The Washington Times issues article on Armenian-Azerbaijani Nagorno-Karabakh conflict
The Washington Times has published an article headlined “U.S. support for Ukraine but not for Azerbaijan?”.
Written by Maayan Jaffe, the article says: “The United States must be consistent in its treatment of post-Soviet separatist conflicts. These past months, the White House and Congress have rightly supported Ukraine. But why is America not doing the same for its ally in the Caucasus region, for Azerbaijan? Where is the consistency necessary for a sustainable and successful U.S. foreign policy? For more than 20 years, Armenia has waged an ongoing, illegal occupation and ethnic cleansing in Nagorno-Karabakh and seven other adjacent regions of Azerbaijan — in violation of its sovereignty and territorial integrity.
Nagorno-Karabakh and these other districts have historically belonged to Azerbaijan and have been recognized as belonging to Azerbaijan by the international community. Yet, they have remained under Armenian occupation for more than two decades, since 1992. Then, following a violent and bloody conflict, Armenia occupied 20 percent of Azerbaijan (including the noted areas) and plunged the south Caucasus region into an ever-lingering conflict.
The occupation of a country’s internationally recognized lands by another country should be unacceptable, period.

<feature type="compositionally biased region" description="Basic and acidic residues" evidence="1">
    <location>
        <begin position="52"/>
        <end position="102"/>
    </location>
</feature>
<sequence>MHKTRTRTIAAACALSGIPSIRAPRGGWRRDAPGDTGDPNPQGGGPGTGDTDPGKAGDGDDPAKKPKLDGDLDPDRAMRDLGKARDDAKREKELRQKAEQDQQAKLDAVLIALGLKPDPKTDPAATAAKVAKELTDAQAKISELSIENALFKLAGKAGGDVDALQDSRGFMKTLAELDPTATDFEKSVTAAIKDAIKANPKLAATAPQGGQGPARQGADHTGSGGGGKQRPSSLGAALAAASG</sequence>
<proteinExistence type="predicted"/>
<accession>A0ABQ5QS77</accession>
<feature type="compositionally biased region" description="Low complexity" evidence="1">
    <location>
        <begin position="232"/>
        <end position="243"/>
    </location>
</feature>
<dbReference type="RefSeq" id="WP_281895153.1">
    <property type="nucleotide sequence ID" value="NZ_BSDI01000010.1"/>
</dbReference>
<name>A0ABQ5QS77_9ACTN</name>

International law clearly supports Azerbaijan’s position. Therefore, the Armenia-Azerbaijan conflict should be settled in accordance with the existing United Nations resolutions on the conflict and should be solved unequivocally.
The United States must stand up not just for Ukraine, but the broad principle of territorial integrity and sovereignty. The U.S. must be consistent in their assessment of conflicts in Ukraine, Georgia and Azerbaijan. Belatedly, many now admit that had we been more consistent vis-a-vis conflicts between Armenia and Azerbaijan, and in Georgia early on, the tragic events in Ukraine could have been avoided.
The risk of inconsistency is not solely to our allies, but to the principles of freedom and respect for international law as well as basic regional stability in general.”
Maayan Jaffe is a former editor-in-chief of the Baltimore Jewish Times and a regularly contributing writer to JNS.org.